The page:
Each individual speaker is outfitted with a pair of Class D amplifiers that DALI describes as “self-oscillating design”. The tweeters and woofers each have an amplifier said to deliver 30 watts but will deliver a peak of 250 watts for up to 5 seconds for wide dynamics.
As I have also written about the DALI Sound HUB in the past, it is the heart of this system. Fitted with the BluOS module, the HUB can receive Wi-Fi and Bluetooth inputs from the Bluesound BluOS app via the network.
Sources can be from virtually any online service, or from your network stored music.
The HUB also sports a preamp outputs including a subwoofer output. A Wi-Fi dongle is supplied with an extension cord.
With multiple source inputs, the HUB will automatically switch to the source sending the signal. The handy Bluetooth enabled remote will also allow you to select the source and of course raise and lower the volume.
What you will notice, (those that have Bluesound Nodes for example, or in this case the HUB), is the constant updates to the software, all good of course because it is generally less than a minute of updating.
Setting up the Rubicon pair was straightforward, placing them in my typical speaker position about 9 ft apart, slightly toed in and with my listening chair about 10 ft back. Once the speakers are plugged in for power, I set up the Sound HUB and connected the speakers via the “Link and Connect” button on the rear, making sure I set the speaker location, left, or right.
The BluOS app is, of course, critical to the operation and I had already set up the app on my phone and tablet. The app recognizes the new device in the HUB, and I was on my way. Had I not had the BluOS module, the HUB is still very usable with the digital and analog inputs. For the fun of it, I did run some analog signals from my Marantz turntable and Parasound phono stage into the HUB. Additionally, I did run an OPPO CD player through as well. Using the remote control, I was able to select the inputs and set the volume.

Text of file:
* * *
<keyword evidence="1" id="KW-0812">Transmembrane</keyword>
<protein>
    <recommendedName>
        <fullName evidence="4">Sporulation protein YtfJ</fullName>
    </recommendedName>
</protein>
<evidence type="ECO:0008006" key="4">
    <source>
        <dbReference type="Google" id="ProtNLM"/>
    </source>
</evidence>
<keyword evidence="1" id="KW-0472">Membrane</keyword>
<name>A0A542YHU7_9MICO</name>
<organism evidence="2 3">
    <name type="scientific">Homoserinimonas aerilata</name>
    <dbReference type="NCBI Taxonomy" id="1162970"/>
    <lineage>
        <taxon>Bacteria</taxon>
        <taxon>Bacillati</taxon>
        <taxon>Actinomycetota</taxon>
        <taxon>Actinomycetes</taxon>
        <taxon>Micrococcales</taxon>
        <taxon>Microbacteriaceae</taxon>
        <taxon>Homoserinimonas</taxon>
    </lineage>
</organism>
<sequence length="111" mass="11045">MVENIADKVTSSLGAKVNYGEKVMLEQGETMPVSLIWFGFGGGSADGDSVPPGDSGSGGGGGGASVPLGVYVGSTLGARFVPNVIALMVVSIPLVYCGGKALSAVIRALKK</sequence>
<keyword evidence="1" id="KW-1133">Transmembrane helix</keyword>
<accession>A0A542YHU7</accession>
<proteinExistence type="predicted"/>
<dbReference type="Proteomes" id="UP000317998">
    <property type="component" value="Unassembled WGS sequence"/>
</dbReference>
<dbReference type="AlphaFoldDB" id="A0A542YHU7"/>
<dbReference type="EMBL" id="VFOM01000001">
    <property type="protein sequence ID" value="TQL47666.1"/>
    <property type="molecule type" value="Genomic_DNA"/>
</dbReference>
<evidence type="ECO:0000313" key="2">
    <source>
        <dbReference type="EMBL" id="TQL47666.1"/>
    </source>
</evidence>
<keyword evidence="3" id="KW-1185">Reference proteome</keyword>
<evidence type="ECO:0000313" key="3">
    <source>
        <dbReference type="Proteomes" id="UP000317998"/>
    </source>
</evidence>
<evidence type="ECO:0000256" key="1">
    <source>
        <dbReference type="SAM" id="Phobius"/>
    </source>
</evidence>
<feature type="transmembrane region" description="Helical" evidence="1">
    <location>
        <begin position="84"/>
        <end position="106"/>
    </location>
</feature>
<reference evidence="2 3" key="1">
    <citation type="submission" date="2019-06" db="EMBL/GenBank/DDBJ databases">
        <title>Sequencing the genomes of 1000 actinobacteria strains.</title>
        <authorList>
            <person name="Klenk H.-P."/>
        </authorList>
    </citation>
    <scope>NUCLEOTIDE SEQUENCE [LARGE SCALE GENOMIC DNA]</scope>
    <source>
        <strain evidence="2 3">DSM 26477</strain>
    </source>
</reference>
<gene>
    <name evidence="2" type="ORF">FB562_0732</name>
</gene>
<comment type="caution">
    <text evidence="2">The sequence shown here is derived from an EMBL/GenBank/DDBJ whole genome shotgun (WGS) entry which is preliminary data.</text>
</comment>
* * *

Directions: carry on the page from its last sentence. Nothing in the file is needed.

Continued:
With all the technology, innovation, and convenience the proof is, however, in the listening.
I had just ended my review of the Marten Oscar Trio when I received the DALI Rubicon 6C system. I enjoyed the Marten speakers, a palpable sound, organic and rich, but I felt it lacked a bit of bottom end. Not so with the DALI Rubicon which had an immediate and obvious amount of bass punch. Can I attribute the depth and force of the bass response to the Class D amplifiers? I have certainly heard full-range speakers with woofer drivers this size before, so what makes the bass so exceptional in this active Rubicon 6C?
I played MQA files of Bach organ music from Marie-Claire Atain, Complete Organ Works / 2018, and was eyebrow-raising impressed by the depth and richness of the pieces through the DALI Rubicon. There happen to be 379 in this collection and I’ve yet to hear them all.
Techno music is just not my thing but came across a track called Confession by Alesso Mix Tape Progresso Volume 1, and the depth of the percussion is mesmerizing from the Rubicon. Spatial and thunderous, the club-style music packs punch. Similarly, Mac Miller’s album Circles and a track called Good News also boasts tremendous bass which compliments this rapper’s softer voice, attributable to the hybrid tweeter design.